So, first I had to (still have to) reassure my self that I can teach my own children. Even if I yell at them. A lot.
Next, the question arises: How am I going to do this?
My singleton brother, who has done some pretty amazing things, gave me the admonition: "KISS" (Keep It Simple, Stupid). And, yes, he's right. It is very simple: Lord Jesus Christ, have mercy on us, sinners. I want to give my children the tools they need for two things: to wonder at all times and to pray in every circumstance. With these tools, they will be able to be holy and thus happy should they choose.
And now, the how.
In a way, however, I have been living in the world of home educators for at least six years (plus my own experience of being homeschooled for five years). The wonderful school at which I taught in Georgia, Regina Caeli Academy (do you want to start your own? The director offers seminars!), offered two days per week of seminar-type courses for home educated students. I taught the Mother of Divine Grace curriculum (a 4C: comprehensive, classical, Catholic curriculum) at the 6th through 12th grade levels, with a few dabbles in earlier elementary. Through the teacher training and classroom experience there, as well as through friendships up and down the East Coast, I feel like I've been handed an ocean of homeschool techniques and methods, book lists and syllabi.
There is so much to sift through and think about! A nerd's paradise (that's me)! A party girl's nightmare.
Before I actually had to make decisions about teaching Miriam, I loved to dabble here and there, reading about various sources. I wanted to try everything--unschooling with National Geographic! Charlotte Mason with Flower Fairies! Neo-classical entirely in Latin! But my child is not my in vita experiment. She--both by temperament and by her human nature--needs some sort of stability, some consistency, some theme in her education. Life will happen, and plans will have to change. But her little person is not my playground for indulging my latest book-fed whim.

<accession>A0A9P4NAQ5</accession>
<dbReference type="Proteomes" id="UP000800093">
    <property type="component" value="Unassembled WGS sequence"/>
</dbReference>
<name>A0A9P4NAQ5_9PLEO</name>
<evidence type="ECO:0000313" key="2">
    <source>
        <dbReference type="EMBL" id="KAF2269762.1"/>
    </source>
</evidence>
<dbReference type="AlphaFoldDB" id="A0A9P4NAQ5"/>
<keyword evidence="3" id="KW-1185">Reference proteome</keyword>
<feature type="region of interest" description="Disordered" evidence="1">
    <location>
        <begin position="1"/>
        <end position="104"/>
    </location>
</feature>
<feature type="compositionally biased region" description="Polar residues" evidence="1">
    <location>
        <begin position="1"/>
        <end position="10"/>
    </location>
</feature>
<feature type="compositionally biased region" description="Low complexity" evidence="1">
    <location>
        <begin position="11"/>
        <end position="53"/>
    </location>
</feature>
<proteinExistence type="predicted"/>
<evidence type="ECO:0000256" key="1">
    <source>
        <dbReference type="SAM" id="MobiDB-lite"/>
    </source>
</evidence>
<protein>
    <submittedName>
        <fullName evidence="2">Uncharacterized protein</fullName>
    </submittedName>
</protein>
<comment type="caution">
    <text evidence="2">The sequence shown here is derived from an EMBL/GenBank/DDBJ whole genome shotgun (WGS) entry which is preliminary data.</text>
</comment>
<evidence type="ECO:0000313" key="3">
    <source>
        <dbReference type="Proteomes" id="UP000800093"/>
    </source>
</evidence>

At the beginning of last year I was ready to piece together my own curriculum. This is what a lot of moms do, and it works well. Between chronic pain, a newborn, moving, and some serious postpartum depression, however, I ended up abandoning all planning time and then feeling guilty for not "really teaching" her anything. We made it through about half of the Saxon math curriculum (and really only completing about 30% of each lesson) and 75 lessons of Teach Your Child to Read. The rest was painting, crafts, and saying, "Go outside and bring me a rock that you like." But you know, I think she's doing fine. Lesson learned: a first grader who falls in the middle of that learning spectrum (i.e., is basically "normal"--ah! I said it!) can pretty much un-school and be quite happy.
While she did well, I'm the one who's going to need a little more help now. With three small children, I'm not going to be creating my own Spanish course, hymn study, nature journals, scopes and sequences, or coming up with enough glitter-crafts to distract a 3-year-old for 20 minutes while I plan the second grader's next lesson. Not that a second-grader needs much planning. In the grand scheme of things, if I read to her from the Scriptures, take her outdoors, bring her to Mass, and maybe play with numbers, she'll figure out what she needs to figure out. But I need some visible goals, some visible results.
Piecemeal schooling works well for some families. It worked well for us during a year of health problems, financial stress, and a new baby. Now, however, I feel the energy coming back: This is a year to practice some discipline in myself and some intentional planning.
So, for the busy mom who doesn't have time to plan, that means it's time to look at what someone else has already planned.